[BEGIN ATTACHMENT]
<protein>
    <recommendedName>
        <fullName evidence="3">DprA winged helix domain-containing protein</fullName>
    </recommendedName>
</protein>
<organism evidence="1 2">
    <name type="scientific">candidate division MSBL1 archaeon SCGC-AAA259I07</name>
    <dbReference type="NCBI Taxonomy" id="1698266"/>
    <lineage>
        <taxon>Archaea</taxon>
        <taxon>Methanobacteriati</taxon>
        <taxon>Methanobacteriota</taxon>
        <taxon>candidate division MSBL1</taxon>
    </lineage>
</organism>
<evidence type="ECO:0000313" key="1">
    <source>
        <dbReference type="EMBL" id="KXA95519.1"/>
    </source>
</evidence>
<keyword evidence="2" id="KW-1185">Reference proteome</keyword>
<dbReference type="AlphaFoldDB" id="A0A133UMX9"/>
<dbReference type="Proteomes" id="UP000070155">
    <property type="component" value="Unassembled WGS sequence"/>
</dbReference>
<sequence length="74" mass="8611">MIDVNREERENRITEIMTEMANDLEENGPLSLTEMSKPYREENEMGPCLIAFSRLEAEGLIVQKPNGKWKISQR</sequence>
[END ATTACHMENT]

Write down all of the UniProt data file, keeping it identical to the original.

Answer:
<protein>
    <recommendedName>
        <fullName evidence="3">DprA winged helix domain-containing protein</fullName>
    </recommendedName>
</protein>
<organism evidence="1 2">
    <name type="scientific">candidate division MSBL1 archaeon SCGC-AAA259I07</name>
    <dbReference type="NCBI Taxonomy" id="1698266"/>
    <lineage>
        <taxon>Archaea</taxon>
        <taxon>Methanobacteriati</taxon>
        <taxon>Methanobacteriota</taxon>
        <taxon>candidate division MSBL1</taxon>
    </lineage>
</organism>
<evidence type="ECO:0000313" key="1">
    <source>
        <dbReference type="EMBL" id="KXA95519.1"/>
    </source>
</evidence>
<keyword evidence="2" id="KW-1185">Reference proteome</keyword>
<dbReference type="AlphaFoldDB" id="A0A133UMX9"/>
<dbReference type="Proteomes" id="UP000070155">
    <property type="component" value="Unassembled WGS sequence"/>
</dbReference>
<sequence length="74" mass="8611">MIDVNREERENRITEIMTEMANDLEENGPLSLTEMSKPYREENEMGPCLIAFSRLEAEGLIVQKPNGKWKISQR</sequence>